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(C++ Beginner) I hate to post here, but... why won't my "if" statement evaluate a string?


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#21 King Mir   Members   -  Reputation: 1948

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Posted 16 July 2012 - 06:40 PM



C++ switch statements only work with some data types (mostly ints) - not with std::strings. Even so, that's pretty ugly syntax. Posted Image

Which is why I said "some languages" and not "c++ and some languages"

Ah, I thought your "some languages" was a not-so-subtle "hint hint", referring to C++ itself (What with the topic being about C++, and the "Close enough?" comment).

I was responding to kunos's question if any languages allowed the syntax he quoted.

Why do you think switches are ugly?

Not switches, per se, but using switches (which are typically meant to branch logic) to imitate the use of AND logic (which is what && is for).
In some situations it may be the best solution, but in general I prefer to use if() when I mean logical IF, and && when I mean logical AND. Posted Image

Totally don't agree here. Switching on a variable is what switches are for.

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#22 Servant of the Lord   Crossbones+   -  Reputation: 18491

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Posted 16 July 2012 - 07:02 PM

Switching, yes, but you aren't switching (the code execution path isn't really changing much), you're faking multiple logical ANDs, and using more lines to do so, with - in my opinion - slightly less code clarity.


Ah, I thought your "some languages" was a not-so-subtle "hint hint", referring to C++ itself (What with the topic being about C++, and the "Close enough?" comment).

I was responding to kunos's question if any languages allowed the syntax he quoted.


Ah, my mistake then.

Edited by Servant of the Lord, 16 July 2012 - 07:15 PM.

It's perfectly fine to abbreviate my username to 'Servant' rather than copy+pasting it all the time.
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#23 Cornstalks   Crossbones+   -  Reputation: 6974

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Posted 16 July 2012 - 07:14 PM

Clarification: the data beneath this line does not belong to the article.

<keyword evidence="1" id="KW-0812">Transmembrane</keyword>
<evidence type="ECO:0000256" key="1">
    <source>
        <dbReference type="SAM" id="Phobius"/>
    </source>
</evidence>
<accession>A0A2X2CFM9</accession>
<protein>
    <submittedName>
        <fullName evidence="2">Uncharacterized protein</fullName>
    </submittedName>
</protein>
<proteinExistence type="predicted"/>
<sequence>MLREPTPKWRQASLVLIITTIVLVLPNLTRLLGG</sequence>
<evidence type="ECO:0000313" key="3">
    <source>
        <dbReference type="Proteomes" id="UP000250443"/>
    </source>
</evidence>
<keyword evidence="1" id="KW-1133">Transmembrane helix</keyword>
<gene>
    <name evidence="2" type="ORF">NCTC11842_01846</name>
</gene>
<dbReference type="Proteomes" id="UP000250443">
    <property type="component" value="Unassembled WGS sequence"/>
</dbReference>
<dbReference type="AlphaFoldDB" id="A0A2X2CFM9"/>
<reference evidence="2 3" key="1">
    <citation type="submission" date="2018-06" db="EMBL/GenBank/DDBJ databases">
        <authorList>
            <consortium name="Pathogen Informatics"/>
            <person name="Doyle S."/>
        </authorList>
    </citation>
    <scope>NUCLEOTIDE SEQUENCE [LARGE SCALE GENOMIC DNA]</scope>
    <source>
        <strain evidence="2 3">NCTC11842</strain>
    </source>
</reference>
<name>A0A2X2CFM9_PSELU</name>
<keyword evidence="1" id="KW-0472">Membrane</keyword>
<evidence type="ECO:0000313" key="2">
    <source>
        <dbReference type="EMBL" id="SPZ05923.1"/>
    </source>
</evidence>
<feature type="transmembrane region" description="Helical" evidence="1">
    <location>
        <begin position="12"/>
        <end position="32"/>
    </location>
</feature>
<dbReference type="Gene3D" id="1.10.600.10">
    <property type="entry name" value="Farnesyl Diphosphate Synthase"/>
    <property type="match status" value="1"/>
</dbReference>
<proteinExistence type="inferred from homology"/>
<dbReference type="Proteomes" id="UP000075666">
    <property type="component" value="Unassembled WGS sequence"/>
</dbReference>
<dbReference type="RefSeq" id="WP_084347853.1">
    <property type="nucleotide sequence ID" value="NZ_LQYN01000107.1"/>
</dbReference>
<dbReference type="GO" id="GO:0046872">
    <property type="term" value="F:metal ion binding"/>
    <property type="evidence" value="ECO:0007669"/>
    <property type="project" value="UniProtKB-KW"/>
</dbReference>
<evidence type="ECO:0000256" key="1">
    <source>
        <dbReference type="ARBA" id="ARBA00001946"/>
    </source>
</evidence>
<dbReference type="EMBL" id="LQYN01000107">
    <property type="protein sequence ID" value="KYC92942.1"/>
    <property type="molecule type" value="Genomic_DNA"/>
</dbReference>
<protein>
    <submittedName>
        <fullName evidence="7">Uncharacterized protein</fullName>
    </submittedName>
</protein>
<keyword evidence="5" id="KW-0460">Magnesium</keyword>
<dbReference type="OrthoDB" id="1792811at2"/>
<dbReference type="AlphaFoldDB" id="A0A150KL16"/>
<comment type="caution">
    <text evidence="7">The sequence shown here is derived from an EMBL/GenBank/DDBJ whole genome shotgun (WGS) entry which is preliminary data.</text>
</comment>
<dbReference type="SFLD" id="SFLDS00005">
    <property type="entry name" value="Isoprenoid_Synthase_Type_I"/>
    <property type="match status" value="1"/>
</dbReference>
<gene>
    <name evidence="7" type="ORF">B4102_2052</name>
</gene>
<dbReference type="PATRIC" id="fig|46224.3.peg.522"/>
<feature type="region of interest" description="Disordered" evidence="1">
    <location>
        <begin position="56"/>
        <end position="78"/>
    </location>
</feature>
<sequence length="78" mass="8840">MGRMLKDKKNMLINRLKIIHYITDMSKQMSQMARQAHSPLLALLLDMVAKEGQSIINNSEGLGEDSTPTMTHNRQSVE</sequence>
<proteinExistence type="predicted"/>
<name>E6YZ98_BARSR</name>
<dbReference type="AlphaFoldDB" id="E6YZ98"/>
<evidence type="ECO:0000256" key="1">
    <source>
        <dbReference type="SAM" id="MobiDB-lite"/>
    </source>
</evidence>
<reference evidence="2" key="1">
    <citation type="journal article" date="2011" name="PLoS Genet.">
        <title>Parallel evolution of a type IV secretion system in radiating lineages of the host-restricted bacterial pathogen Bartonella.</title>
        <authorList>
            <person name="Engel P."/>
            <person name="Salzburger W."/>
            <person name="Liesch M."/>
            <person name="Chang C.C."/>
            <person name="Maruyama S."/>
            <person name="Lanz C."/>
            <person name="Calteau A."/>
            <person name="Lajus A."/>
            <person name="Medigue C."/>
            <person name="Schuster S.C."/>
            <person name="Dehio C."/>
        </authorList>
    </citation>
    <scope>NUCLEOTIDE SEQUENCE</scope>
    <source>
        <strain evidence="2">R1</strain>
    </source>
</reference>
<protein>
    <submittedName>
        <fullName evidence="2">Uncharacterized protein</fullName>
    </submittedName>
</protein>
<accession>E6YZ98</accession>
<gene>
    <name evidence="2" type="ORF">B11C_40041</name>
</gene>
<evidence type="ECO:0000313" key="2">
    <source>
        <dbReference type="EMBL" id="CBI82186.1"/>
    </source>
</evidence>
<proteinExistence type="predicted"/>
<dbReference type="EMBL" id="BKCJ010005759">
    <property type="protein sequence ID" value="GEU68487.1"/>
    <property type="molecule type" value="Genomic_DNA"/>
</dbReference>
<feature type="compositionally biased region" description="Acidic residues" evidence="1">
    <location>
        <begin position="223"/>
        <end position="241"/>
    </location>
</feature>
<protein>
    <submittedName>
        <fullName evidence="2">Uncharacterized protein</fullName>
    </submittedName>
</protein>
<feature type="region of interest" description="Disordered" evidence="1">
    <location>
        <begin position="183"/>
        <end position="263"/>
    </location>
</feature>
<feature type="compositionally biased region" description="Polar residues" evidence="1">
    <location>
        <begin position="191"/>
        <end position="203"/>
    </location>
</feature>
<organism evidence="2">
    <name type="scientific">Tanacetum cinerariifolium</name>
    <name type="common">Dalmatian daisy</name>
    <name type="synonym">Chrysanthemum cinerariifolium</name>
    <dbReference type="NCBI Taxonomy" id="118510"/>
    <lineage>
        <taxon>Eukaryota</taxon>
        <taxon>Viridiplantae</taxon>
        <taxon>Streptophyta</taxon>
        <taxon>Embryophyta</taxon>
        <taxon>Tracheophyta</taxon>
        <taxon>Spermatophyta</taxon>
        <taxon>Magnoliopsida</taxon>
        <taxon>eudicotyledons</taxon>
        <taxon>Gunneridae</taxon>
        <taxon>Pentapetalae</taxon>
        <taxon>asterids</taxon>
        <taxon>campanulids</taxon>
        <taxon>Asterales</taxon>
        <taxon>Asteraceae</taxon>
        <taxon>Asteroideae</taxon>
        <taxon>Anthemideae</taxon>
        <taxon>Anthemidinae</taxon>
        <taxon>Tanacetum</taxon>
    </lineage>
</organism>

*snip*
[...] AND logic (which is what && is for).
[...] and && when I mean logical logical AND. Posted Image

[...] you're faking multiple logical ANDs

I presume you mean logical OR (operator ||), correct?

and using more lines to do so

Depends on how you format your code. I'd probably break the if condition into multiple lines if it was that long anyway. But that's me.

I don't think I'd use a switch for only two code paths (like in this example), but I might use it if there are more (or if I was switching on strings and the switch was done by hashes and operator == was not, and I cared about that).
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#24 Servant of the Lord   Crossbones+   -  Reputation: 18491

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Posted 16 July 2012 - 10:18 PM


*snip*
[...] AND logic (which is what && is for).
[...] and && when I mean logical logical AND. Posted Image

[...] you're faking multiple logical ANDs

I presume you mean logical OR (operator ||), correct?


</facepalm> Yes, logical OR. Posted Image


and using more lines to do so

Depends on how you format your code. I'd probably break the if condition into multiple lines if it was that long anyway. But that's me.


Certainly, I typically write longer comparisons like this:
if(blah || blah || blah
|| blah || blah)
{
	 //...
}

...and, depending on the logic of the function, may even group the options into boolean variables.
bool logicalEvaluationA = (blah || blah || blah);